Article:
NORMAN, Thomas, of Canterbury, Kent.
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Family and Education
Cofferer, Canterbury Mich. 1407-9; jurat 1410-12, 1413-15, 1416-18, 1421-3, 1425-7, 1428-30, 1431-3, 1434-6, 1437-9, 1440-1; bailiff 1423-4.1
Norman was not a native of Canterbury. The civic authorities permitted him to trade as a brewer in Newingate ward in 1400, before admitting him as a freeman by redemption (the method used in the case of strangers) on 24 Sept. the same year.2 He became active in the administration of the city in 1407, as a cofferer, and after 1410 he was regularly elected as a jurat over a period of 30 years. It was while he was serving on the governing body of Canterbury that he was returned to Parliament in 1421. From 1426 he rented from the city an area of pasture inside the walls between Newingate and the hermitage on a three-year lease, which he was able to have renewed for a similar term in 1429. In the years 1431-3 he was one of those entrusted with custody of the key to the common chest in the jurats’ chamber, at the same time acting as joint supervisor of works on the commonalty’s buildings. Norman was among those of Kent who in May 1434 were required to take the generally-prescribed oath directed against maintenance of lawbreakers.3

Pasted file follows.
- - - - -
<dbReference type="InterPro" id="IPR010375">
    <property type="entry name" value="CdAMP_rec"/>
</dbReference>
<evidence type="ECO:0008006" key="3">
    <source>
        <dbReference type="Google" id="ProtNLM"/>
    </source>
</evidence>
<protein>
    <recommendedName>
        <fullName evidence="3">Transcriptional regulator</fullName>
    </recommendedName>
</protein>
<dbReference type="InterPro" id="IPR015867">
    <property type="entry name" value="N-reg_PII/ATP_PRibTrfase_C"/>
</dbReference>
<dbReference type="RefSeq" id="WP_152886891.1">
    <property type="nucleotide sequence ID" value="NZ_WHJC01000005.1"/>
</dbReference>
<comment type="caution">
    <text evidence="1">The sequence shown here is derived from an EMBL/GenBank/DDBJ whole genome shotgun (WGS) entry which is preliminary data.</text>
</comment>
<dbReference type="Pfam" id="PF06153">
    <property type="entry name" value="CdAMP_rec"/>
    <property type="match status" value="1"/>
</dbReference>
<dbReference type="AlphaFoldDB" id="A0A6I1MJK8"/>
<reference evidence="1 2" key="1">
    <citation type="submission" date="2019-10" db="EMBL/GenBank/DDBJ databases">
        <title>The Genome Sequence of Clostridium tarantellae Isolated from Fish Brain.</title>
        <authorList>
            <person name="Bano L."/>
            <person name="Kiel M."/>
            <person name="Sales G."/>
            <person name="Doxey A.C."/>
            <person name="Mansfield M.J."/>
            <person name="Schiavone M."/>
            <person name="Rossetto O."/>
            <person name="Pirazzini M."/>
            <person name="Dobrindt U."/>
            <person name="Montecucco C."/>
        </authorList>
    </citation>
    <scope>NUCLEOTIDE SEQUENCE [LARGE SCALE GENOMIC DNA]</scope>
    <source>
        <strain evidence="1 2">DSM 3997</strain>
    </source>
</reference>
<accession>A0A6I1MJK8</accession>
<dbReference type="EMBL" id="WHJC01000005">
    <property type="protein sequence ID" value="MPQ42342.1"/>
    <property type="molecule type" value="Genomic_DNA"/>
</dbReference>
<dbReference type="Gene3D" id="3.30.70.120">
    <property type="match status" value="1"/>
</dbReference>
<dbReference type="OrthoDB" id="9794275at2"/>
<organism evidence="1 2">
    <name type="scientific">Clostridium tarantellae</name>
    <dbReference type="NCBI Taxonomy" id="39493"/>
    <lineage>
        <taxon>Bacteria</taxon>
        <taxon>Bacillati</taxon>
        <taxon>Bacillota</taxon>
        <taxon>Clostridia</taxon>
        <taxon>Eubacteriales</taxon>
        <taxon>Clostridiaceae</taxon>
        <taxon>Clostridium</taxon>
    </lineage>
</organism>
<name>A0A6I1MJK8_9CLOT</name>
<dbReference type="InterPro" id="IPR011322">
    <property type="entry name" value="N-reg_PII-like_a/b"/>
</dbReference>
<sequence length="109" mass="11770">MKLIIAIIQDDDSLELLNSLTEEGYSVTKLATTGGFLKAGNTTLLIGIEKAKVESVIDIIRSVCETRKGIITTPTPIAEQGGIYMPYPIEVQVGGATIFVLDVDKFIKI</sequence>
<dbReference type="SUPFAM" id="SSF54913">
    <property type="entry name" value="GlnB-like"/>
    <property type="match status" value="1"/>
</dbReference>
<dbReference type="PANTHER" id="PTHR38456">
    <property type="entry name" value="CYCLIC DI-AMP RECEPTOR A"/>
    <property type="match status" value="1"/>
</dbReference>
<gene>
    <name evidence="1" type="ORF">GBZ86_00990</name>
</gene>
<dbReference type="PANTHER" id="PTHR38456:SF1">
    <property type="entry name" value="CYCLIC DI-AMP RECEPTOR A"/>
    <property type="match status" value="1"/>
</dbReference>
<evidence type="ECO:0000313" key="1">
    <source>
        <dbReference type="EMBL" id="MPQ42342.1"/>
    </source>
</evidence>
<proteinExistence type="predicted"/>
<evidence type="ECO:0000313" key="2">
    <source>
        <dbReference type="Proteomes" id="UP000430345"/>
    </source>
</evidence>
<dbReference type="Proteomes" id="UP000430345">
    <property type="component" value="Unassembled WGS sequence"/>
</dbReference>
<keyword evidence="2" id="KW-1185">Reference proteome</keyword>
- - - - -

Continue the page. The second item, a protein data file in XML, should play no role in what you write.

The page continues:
Ref Volumes: 1386-1421
Author: L. S. Woodger
- 1. Canterbury Cathedral, City and Diocesan RO, accts. FA1, ff. 79, 86, 93-270; List of Canterbury Officials comp. Urry and Bunce, 49.
- 2. FA1, f. 43d; Intrantes Canterbury 1392-1592 ed. Cowper, 14. Another Thomas Norman was admitted to the freedom on 25 Sept. 1421, paying a fine of 12s. even though he was already living in the city. A plumber, he was sometimes mentioned in the city accounts in connexion with repairs to the ‘King’s mill’. It is much more likely to have been the man currently serving as a jurat who represented Canterbury in the Parliament of 1421 (Dec.) than this very recent newcomer: FA1, ff. 146d, 223d.
- 3. Ibid. ff. 172d, 190d, 207d, 214; CPR, 1429-36, p. 389.